Selective Mutism

What is Selective Mutism

Selective Mutism is a condition in which an individual is unable to speak in certain social situations, despite having the ability to speak in other settings. It is a relatively rare disorder that affects children and can persist into adulthood if left untreated. Despite its rarity, selective mutism can significantly impact a person’s life, making it important for individuals and their families to understand the condition and seek treatment.

Symptoms of Selective Mutism

The primary symptom of selective mutism is the inability to speak in specific social situations, such as at school or with friends. Children with selective mutism may be able to speak freely at home with family members, but become noticeably quiet or may not speak at all in other situations. Other symptoms of selective mutism may include:

  • Avoiding social situations where speaking is expected
  • Anxiety or discomfort in social situations
  • Lack of eye contact
  • Shyness or social withdrawal
  • Physical symptoms such as sweating, shaking, or nausea when faced with a situation where speaking is required
What causes Selective Mutism?

Children with a family history of anxiety disorders or social phobia may be more likely to develop selective mutism. Additionally, children who have experienced traumatic events or stressful situations may be at a higher risk for developing the disorder.

Overcoming Selective Mutism

Cognitive-behavioural therapy (CBT) is one of the most effective forms of therapy for treating selective mutism and can help individuals identify and change negative thought patterns that contribute to their anxiety. The primary focus of therapy is to help the individual overcome their fear of speaking in social situations and to improve their communication skills.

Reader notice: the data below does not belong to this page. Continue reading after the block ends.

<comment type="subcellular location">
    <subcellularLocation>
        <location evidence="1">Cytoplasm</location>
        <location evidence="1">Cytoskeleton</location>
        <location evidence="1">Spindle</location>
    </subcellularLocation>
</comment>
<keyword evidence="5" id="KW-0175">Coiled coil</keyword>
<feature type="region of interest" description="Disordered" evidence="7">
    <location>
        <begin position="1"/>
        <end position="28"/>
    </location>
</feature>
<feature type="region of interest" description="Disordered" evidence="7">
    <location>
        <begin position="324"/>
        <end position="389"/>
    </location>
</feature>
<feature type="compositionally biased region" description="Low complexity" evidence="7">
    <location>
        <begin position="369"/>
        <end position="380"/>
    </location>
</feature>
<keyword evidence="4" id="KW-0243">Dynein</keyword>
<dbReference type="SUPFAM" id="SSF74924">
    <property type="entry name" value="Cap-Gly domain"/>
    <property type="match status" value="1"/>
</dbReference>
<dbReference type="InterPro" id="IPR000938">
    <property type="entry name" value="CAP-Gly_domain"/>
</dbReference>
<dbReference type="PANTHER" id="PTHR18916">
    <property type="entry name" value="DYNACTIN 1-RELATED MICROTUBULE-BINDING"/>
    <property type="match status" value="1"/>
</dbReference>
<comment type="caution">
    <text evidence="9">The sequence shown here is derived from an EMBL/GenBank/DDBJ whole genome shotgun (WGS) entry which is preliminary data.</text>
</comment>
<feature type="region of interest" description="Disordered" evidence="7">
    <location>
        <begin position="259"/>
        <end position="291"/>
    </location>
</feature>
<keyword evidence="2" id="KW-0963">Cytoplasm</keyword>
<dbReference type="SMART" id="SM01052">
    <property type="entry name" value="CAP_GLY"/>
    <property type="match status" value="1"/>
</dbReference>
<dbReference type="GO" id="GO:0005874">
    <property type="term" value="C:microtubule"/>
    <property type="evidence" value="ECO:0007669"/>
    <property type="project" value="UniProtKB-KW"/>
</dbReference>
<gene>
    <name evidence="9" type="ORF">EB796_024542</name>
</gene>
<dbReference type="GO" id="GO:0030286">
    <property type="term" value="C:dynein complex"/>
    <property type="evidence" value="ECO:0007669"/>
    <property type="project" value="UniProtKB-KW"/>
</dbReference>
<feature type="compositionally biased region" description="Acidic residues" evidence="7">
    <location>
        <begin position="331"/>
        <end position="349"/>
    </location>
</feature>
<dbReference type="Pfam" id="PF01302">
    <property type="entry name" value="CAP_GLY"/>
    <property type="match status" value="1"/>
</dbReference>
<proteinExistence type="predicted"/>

Living with selective mutism can be challenging, but there are steps that individuals and their families can take to cope with the disorder. These include:

  • Seeking support from friends and family members
  • Talking to a therapist or counsellor
  • Practising relaxation techniques such as deep breathing or progressive muscle relaxation
  • Joining a support group for individuals with selective mutism
  • Encouraging the individual to participate in activities they enjoy and to engage in social situations when possible

Living with Selective Mutism can be extremely challenging, however, you are not alone. Here at Trauma Research UK, our belief is, ‘it’s not what’s wrong with you, it’s what happened to you’. With this philosophy, we believe that everyone can successfully overcome their mental health issues if given the right help and support. Read more…